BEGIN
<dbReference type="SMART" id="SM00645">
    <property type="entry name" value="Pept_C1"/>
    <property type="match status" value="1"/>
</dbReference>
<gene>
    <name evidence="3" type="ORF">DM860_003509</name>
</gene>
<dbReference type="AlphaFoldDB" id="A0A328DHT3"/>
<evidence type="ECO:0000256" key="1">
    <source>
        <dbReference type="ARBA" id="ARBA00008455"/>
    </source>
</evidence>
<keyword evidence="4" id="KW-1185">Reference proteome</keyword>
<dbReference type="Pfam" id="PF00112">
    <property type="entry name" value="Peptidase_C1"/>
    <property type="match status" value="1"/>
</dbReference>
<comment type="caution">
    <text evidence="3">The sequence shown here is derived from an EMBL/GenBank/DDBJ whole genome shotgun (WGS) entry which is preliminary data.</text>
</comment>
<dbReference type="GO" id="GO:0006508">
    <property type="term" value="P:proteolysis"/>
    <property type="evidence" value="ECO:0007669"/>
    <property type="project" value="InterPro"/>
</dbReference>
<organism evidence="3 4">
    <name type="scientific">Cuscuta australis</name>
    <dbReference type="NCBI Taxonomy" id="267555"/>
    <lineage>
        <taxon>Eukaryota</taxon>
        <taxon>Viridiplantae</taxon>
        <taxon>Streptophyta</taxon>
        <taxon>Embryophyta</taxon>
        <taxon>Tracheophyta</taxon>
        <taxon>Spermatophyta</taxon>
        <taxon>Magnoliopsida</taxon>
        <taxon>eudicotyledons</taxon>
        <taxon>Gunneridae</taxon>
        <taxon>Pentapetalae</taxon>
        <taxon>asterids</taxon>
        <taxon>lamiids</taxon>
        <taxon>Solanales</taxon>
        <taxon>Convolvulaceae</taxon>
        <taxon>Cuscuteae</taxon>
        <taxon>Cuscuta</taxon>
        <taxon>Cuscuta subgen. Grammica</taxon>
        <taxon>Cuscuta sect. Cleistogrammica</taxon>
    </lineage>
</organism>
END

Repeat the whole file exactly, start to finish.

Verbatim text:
<dbReference type="SMART" id="SM00645">
    <property type="entry name" value="Pept_C1"/>
    <property type="match status" value="1"/>
</dbReference>
<gene>
    <name evidence="3" type="ORF">DM860_003509</name>
</gene>
<dbReference type="AlphaFoldDB" id="A0A328DHT3"/>
<evidence type="ECO:0000256" key="1">
    <source>
        <dbReference type="ARBA" id="ARBA00008455"/>
    </source>
</evidence>
<keyword evidence="4" id="KW-1185">Reference proteome</keyword>
<dbReference type="Pfam" id="PF00112">
    <property type="entry name" value="Peptidase_C1"/>
    <property type="match status" value="1"/>
</dbReference>
<comment type="caution">
    <text evidence="3">The sequence shown here is derived from an EMBL/GenBank/DDBJ whole genome shotgun (WGS) entry which is preliminary data.</text>
</comment>
<dbReference type="GO" id="GO:0006508">
    <property type="term" value="P:proteolysis"/>
    <property type="evidence" value="ECO:0007669"/>
    <property type="project" value="InterPro"/>
</dbReference>
<organism evidence="3 4">
    <name type="scientific">Cuscuta australis</name>
    <dbReference type="NCBI Taxonomy" id="267555"/>
    <lineage>
        <taxon>Eukaryota</taxon>
        <taxon>Viridiplantae</taxon>
        <taxon>Streptophyta</taxon>
        <taxon>Embryophyta</taxon>
        <taxon>Tracheophyta</taxon>
        <taxon>Spermatophyta</taxon>
        <taxon>Magnoliopsida</taxon>
        <taxon>eudicotyledons</taxon>
        <taxon>Gunneridae</taxon>
        <taxon>Pentapetalae</taxon>
        <taxon>asterids</taxon>
        <taxon>lamiids</taxon>
        <taxon>Solanales</taxon>
        <taxon>Convolvulaceae</taxon>
        <taxon>Cuscuteae</taxon>
        <taxon>Cuscuta</taxon>
        <taxon>Cuscuta subgen. Grammica</taxon>
        <taxon>Cuscuta sect. Cleistogrammica</taxon>
    </lineage>
</organism>